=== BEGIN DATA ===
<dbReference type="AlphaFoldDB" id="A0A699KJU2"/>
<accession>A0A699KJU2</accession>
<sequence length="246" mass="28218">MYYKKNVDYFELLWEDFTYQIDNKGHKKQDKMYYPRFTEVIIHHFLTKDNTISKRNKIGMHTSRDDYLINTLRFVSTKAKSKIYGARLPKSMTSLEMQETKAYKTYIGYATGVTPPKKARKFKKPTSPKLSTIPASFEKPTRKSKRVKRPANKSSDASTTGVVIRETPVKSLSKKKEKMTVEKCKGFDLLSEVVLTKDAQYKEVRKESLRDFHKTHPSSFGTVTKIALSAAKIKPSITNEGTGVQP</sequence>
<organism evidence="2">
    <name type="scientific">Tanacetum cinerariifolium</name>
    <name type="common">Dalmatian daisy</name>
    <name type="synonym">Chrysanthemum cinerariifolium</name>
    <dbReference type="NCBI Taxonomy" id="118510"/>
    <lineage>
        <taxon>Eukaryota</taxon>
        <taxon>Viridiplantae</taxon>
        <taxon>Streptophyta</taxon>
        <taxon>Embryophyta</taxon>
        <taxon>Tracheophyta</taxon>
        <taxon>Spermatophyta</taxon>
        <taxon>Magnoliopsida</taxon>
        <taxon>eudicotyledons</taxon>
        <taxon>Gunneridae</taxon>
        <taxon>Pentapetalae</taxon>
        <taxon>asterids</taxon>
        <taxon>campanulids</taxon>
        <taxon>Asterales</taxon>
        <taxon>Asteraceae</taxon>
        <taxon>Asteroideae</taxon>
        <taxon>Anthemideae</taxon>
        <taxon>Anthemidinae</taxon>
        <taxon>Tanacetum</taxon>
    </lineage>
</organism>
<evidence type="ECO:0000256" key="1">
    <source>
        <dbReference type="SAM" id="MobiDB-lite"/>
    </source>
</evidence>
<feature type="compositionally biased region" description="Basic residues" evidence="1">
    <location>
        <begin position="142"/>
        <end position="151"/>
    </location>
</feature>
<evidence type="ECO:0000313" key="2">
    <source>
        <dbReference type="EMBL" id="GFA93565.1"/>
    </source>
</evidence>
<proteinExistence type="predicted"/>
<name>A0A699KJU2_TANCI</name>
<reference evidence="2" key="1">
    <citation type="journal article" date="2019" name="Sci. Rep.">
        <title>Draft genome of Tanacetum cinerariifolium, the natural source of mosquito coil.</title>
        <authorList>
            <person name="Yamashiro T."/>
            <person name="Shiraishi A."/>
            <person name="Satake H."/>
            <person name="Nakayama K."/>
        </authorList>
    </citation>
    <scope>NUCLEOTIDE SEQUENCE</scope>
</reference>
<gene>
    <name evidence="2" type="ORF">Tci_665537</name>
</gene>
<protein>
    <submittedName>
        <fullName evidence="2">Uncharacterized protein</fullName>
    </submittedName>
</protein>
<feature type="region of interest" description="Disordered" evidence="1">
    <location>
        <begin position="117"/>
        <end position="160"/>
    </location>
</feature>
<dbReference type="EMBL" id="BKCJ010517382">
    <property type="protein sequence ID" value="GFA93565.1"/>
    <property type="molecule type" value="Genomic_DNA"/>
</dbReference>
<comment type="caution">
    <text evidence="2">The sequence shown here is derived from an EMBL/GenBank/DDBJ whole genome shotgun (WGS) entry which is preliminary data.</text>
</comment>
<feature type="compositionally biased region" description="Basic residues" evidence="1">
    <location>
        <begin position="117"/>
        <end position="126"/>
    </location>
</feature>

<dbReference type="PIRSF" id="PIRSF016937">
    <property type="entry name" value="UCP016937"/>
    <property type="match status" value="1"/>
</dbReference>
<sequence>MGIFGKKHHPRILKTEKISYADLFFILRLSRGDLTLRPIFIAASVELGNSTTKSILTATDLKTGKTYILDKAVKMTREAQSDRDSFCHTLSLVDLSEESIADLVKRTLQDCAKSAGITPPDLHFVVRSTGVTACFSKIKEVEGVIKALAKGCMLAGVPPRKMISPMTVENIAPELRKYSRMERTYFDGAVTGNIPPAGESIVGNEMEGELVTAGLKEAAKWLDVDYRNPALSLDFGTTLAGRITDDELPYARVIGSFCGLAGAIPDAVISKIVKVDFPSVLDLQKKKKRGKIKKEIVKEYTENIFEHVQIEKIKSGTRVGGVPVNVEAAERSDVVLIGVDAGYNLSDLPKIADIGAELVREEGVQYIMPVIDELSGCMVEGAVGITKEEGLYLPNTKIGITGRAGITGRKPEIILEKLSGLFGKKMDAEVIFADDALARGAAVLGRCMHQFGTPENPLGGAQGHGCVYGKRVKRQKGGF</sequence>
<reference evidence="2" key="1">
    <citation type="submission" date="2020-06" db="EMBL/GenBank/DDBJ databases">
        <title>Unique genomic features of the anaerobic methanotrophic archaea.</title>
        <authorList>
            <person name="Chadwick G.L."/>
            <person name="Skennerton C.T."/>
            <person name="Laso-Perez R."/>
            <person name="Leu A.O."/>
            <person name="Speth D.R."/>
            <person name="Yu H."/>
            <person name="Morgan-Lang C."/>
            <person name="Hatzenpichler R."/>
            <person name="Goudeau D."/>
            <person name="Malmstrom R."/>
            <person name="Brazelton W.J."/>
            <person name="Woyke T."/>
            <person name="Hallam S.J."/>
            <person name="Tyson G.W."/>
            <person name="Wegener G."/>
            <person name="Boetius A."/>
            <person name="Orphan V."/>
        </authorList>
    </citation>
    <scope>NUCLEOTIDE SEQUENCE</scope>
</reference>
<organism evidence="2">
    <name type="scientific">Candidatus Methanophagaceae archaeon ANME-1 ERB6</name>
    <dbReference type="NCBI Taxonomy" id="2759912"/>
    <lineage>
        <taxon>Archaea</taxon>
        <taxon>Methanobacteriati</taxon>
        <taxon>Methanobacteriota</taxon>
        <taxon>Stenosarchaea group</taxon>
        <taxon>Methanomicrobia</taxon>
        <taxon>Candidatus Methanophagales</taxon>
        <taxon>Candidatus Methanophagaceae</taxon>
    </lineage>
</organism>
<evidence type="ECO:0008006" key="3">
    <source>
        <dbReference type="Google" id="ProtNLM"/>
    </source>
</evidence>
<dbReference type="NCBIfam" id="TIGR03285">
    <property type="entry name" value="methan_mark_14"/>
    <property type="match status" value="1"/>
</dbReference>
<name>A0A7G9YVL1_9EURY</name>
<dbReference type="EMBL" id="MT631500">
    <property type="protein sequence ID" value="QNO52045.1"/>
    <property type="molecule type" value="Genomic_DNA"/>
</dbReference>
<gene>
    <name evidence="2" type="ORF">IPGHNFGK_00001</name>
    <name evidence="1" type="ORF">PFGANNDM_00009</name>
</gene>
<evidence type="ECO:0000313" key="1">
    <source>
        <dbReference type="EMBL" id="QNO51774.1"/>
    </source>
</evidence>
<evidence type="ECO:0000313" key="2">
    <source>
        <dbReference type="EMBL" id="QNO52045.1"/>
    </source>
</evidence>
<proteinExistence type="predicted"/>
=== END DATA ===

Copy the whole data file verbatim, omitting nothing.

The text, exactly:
<dbReference type="AlphaFoldDB" id="A0A699KJU2"/>
<accession>A0A699KJU2</accession>
<sequence length="246" mass="28218">MYYKKNVDYFELLWEDFTYQIDNKGHKKQDKMYYPRFTEVIIHHFLTKDNTISKRNKIGMHTSRDDYLINTLRFVSTKAKSKIYGARLPKSMTSLEMQETKAYKTYIGYATGVTPPKKARKFKKPTSPKLSTIPASFEKPTRKSKRVKRPANKSSDASTTGVVIRETPVKSLSKKKEKMTVEKCKGFDLLSEVVLTKDAQYKEVRKESLRDFHKTHPSSFGTVTKIALSAAKIKPSITNEGTGVQP</sequence>
<organism evidence="2">
    <name type="scientific">Tanacetum cinerariifolium</name>
    <name type="common">Dalmatian daisy</name>
    <name type="synonym">Chrysanthemum cinerariifolium</name>
    <dbReference type="NCBI Taxonomy" id="118510"/>
    <lineage>
        <taxon>Eukaryota</taxon>
        <taxon>Viridiplantae</taxon>
        <taxon>Streptophyta</taxon>
        <taxon>Embryophyta</taxon>
        <taxon>Tracheophyta</taxon>
        <taxon>Spermatophyta</taxon>
        <taxon>Magnoliopsida</taxon>
        <taxon>eudicotyledons</taxon>
        <taxon>Gunneridae</taxon>
        <taxon>Pentapetalae</taxon>
        <taxon>asterids</taxon>
        <taxon>campanulids</taxon>
        <taxon>Asterales</taxon>
        <taxon>Asteraceae</taxon>
        <taxon>Asteroideae</taxon>
        <taxon>Anthemideae</taxon>
        <taxon>Anthemidinae</taxon>
        <taxon>Tanacetum</taxon>
    </lineage>
</organism>
<evidence type="ECO:0000256" key="1">
    <source>
        <dbReference type="SAM" id="MobiDB-lite"/>
    </source>
</evidence>
<feature type="compositionally biased region" description="Basic residues" evidence="1">
    <location>
        <begin position="142"/>
        <end position="151"/>
    </location>
</feature>
<evidence type="ECO:0000313" key="2">
    <source>
        <dbReference type="EMBL" id="GFA93565.1"/>
    </source>
</evidence>
<proteinExistence type="predicted"/>
<name>A0A699KJU2_TANCI</name>
<reference evidence="2" key="1">
    <citation type="journal article" date="2019" name="Sci. Rep.">
        <title>Draft genome of Tanacetum cinerariifolium, the natural source of mosquito coil.</title>
        <authorList>
            <person name="Yamashiro T."/>
            <person name="Shiraishi A."/>
            <person name="Satake H."/>
            <person name="Nakayama K."/>
        </authorList>
    </citation>
    <scope>NUCLEOTIDE SEQUENCE</scope>
</reference>
<gene>
    <name evidence="2" type="ORF">Tci_665537</name>
</gene>
<protein>
    <submittedName>
        <fullName evidence="2">Uncharacterized protein</fullName>
    </submittedName>
</protein>
<feature type="region of interest" description="Disordered" evidence="1">
    <location>
        <begin position="117"/>
        <end position="160"/>
    </location>
</feature>
<dbReference type="EMBL" id="BKCJ010517382">
    <property type="protein sequence ID" value="GFA93565.1"/>
    <property type="molecule type" value="Genomic_DNA"/>
</dbReference>
<comment type="caution">
    <text evidence="2">The sequence shown here is derived from an EMBL/GenBank/DDBJ whole genome shotgun (WGS) entry which is preliminary data.</text>
</comment>
<feature type="compositionally biased region" description="Basic residues" evidence="1">
    <location>
        <begin position="117"/>
        <end position="126"/>
    </location>
</feature>

<dbReference type="PIRSF" id="PIRSF016937">
    <property type="entry name" value="UCP016937"/>
    <property type="match status" value="1"/>
</dbReference>
<sequence>MGIFGKKHHPRILKTEKISYADLFFILRLSRGDLTLRPIFIAASVELGNSTTKSILTATDLKTGKTYILDKAVKMTREAQSDRDSFCHTLSLVDLSEESIADLVKRTLQDCAKSAGITPPDLHFVVRSTGVTACFSKIKEVEGVIKALAKGCMLAGVPPRKMISPMTVENIAPELRKYSRMERTYFDGAVTGNIPPAGESIVGNEMEGELVTAGLKEAAKWLDVDYRNPALSLDFGTTLAGRITDDELPYARVIGSFCGLAGAIPDAVISKIVKVDFPSVLDLQKKKKRGKIKKEIVKEYTENIFEHVQIEKIKSGTRVGGVPVNVEAAERSDVVLIGVDAGYNLSDLPKIADIGAELVREEGVQYIMPVIDELSGCMVEGAVGITKEEGLYLPNTKIGITGRAGITGRKPEIILEKLSGLFGKKMDAEVIFADDALARGAAVLGRCMHQFGTPENPLGGAQGHGCVYGKRVKRQKGGF</sequence>
<reference evidence="2" key="1">
    <citation type="submission" date="2020-06" db="EMBL/GenBank/DDBJ databases">
        <title>Unique genomic features of the anaerobic methanotrophic archaea.</title>
        <authorList>
            <person name="Chadwick G.L."/>
            <person name="Skennerton C.T."/>
            <person name="Laso-Perez R."/>
            <person name="Leu A.O."/>
            <person name="Speth D.R."/>
            <person name="Yu H."/>
            <person name="Morgan-Lang C."/>
            <person name="Hatzenpichler R."/>
            <person name="Goudeau D."/>
            <person name="Malmstrom R."/>
            <person name="Brazelton W.J."/>
            <person name="Woyke T."/>
            <person name="Hallam S.J."/>
            <person name="Tyson G.W."/>
            <person name="Wegener G."/>
            <person name="Boetius A."/>
            <person name="Orphan V."/>
        </authorList>
    </citation>
    <scope>NUCLEOTIDE SEQUENCE</scope>
</reference>
<organism evidence="2">
    <name type="scientific">Candidatus Methanophagaceae archaeon ANME-1 ERB6</name>
    <dbReference type="NCBI Taxonomy" id="2759912"/>
    <lineage>
        <taxon>Archaea</taxon>
        <taxon>Methanobacteriati</taxon>
        <taxon>Methanobacteriota</taxon>
        <taxon>Stenosarchaea group</taxon>
        <taxon>Methanomicrobia</taxon>
        <taxon>Candidatus Methanophagales</taxon>
        <taxon>Candidatus Methanophagaceae</taxon>
    </lineage>
</organism>
<evidence type="ECO:0008006" key="3">
    <source>
        <dbReference type="Google" id="ProtNLM"/>
    </source>
</evidence>
<dbReference type="NCBIfam" id="TIGR03285">
    <property type="entry name" value="methan_mark_14"/>
    <property type="match status" value="1"/>
</dbReference>
<name>A0A7G9YVL1_9EURY</name>
<dbReference type="EMBL" id="MT631500">
    <property type="protein sequence ID" value="QNO52045.1"/>
    <property type="molecule type" value="Genomic_DNA"/>
</dbReference>
<gene>
    <name evidence="2" type="ORF">IPGHNFGK_00001</name>
    <name evidence="1" type="ORF">PFGANNDM_00009</name>
</gene>
<evidence type="ECO:0000313" key="1">
    <source>
        <dbReference type="EMBL" id="QNO51774.1"/>
    </source>
</evidence>
<evidence type="ECO:0000313" key="2">
    <source>
        <dbReference type="EMBL" id="QNO52045.1"/>
    </source>
</evidence>
<proteinExistence type="predicted"/>